Tim Cook has apparently created as much value as Steve Jobs did since becoming Apple CEO — and of course, Cook did it while also dropping some less-than-secret personal contexts that make him stand out in the tech industry. In straight nominal terms, no company in history has ever been bigger than Apple is right now — it could legitimately become the first trillion-dollar company, which would be insane (although admittedly, Microsoft in the late 1990s was more valuable than Apple is now when you factor in inflation).
Thing is, no one really wants to give Tim Cook the credit, right?
There are a couple of issues here.
The first, as pointed out by Quartz, is the idea of “the illusion of marginal productivity,” which comes from Thomas Piketty (who I quoted here once to prove I’m intelligent). That’s a fancy, over-intellectualized way of saying “You can’t really determine the value that one manager, even the CEO, has to a company.” The sheer fact of the matter is that the CEO’s ass is on the line more — which means they make more money, yes — but oftentimes, CEOs should be at a big strategy level, and instead they’re down in the tumbleweeds line-editing press releases. (I’ve seen that shit happen, even at huge companies.)
In essence, people have literally no idea how to manage — even CEOs, who we often tend to revere.
So that’s the first part of the equation — people don’t speak to Tim Cook’s success as much as Steve Jobs because, in reality, you can’t necessarily speak to the success of either. Apple is a dominant company. Joe Schmo from Cupertino could eventually become the CEO, and it might still pass the trillion-dollar mark. We don’t want to believe that, but it’s true. That is, in essence, why people often value products over people in organizations.
The other thing is just the complete deification of Steve Jobs in our corporate world — he’s the modern-day Henry Ford, for chrissakes — which rolls up with the overall deification of Silicon Valley/tech companies. Steve Jobs has had best-selling books written about him, he’s had movies made about him, he’s had his wardrobe analyzed, his death road-blocked cable news, and he’s quoted in literally every slide deck by a middle manager that I’ve ever seen. (Literally.)
Tim Cook has achieved none of these things.
Now, part of that could be because he’s gay, but I doubt that’s it — although it wasn’t a big secret in Silicon Valley, that’s only a tiny percentage of America. Most people probably had no idea. Honestly, most people probably have no idea who Tim Cook is, if you really get down to it. It’s just people that follow tech or business culture who would; that’s a lot less people than you might think.
The bigger parts of it are:
- Hard To Follow A Legend: Quick, you a sports fan? Name the first Miami Dolphins QB after Dan Marino retired. You a government buff? Name the President immediately after Lincoln. It’s hard to do that stuff without Google, right? Legends resonate over time; the person after a legend can actually achieve more success on some levels and it won’t be noticed. Humans get set in their patterns of understanding information; it can take a lot to change what they contextually understand and process.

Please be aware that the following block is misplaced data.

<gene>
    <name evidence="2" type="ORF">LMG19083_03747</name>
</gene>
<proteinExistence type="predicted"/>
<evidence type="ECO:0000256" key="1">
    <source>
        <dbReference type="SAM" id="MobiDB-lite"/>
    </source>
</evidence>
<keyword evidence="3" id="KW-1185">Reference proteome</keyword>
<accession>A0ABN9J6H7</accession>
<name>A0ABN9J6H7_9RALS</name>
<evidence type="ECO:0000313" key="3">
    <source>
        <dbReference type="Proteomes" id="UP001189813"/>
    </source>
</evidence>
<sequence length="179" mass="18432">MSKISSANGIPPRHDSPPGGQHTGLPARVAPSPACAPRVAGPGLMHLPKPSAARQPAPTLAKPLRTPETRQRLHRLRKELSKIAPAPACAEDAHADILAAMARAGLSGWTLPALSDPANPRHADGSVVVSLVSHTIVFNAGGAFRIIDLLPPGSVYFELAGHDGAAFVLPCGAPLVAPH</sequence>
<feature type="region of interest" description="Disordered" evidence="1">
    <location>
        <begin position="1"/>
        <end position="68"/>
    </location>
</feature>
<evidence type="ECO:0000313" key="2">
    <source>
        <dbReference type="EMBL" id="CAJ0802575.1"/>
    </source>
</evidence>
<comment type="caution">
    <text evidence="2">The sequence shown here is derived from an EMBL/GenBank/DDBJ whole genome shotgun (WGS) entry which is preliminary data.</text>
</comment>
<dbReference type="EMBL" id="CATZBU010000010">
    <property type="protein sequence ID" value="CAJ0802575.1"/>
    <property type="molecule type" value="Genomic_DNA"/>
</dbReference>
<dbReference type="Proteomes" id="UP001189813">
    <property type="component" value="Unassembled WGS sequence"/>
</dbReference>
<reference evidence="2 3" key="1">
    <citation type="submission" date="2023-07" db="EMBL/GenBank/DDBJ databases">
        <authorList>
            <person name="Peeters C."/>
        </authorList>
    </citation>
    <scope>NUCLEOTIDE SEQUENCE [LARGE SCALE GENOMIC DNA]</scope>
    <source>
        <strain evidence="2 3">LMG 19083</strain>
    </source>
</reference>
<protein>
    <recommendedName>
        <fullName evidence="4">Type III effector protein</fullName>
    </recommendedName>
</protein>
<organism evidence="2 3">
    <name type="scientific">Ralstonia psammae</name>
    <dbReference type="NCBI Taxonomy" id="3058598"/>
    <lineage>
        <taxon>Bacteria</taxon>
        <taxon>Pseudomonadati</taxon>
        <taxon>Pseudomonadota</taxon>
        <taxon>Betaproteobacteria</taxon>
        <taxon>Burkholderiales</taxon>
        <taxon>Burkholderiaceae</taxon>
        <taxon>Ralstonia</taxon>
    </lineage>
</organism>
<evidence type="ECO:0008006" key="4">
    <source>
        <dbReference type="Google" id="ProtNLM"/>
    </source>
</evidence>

- Cook has less great soundbites: Jobs said a lot of shit that’s easy to put on slide decks and billboards and in magazine articles. Tim Cook has less quotes of this nature. Here are a few, but even that list notes Cook is “low-key” and “doesn’t grant in-depth interviews.”
- We often assign success to what the predecessor did: LBJ, in my humble opinion, was a great President — but I think most Americans assume JFK would have done all that stuff if not for a singular day in Dallas. You see this all the time in college football. A coach has a good season and naysayers emerge: “He’s coaching players that the last guy recruited!” I’m sure most people that do know who Cook is assume that he’s just riding the world Jobs set up for him. Maybe true, maybe not. The fact is, Jobs is dead right now and Apple is still basically printing money. Someone’s minding the store.
What does all this mean? Nothing. It basically means “Steve Jobs is a business and product legend, we’ve been taught to believe that, and that theme will continue unabated for years. Tim Cook is about to be the leader/shepherd of a trillion-dollar company and no one knows a lick about him.”
So in this, the season of giving, I ask one thing:
As you prepare those end-of-year slide decks, find a Tim Cook quote and toss one on there. It may be a bit needle-in-a-haystick, but let’s show the world of middle managers that we understand the goal of a CEO is to preside over the making of cash, and Tim Cook has done that. Let’s praise Tim Cook and let him belong, broadly, to the world of mind-numbing year-end recap presentations!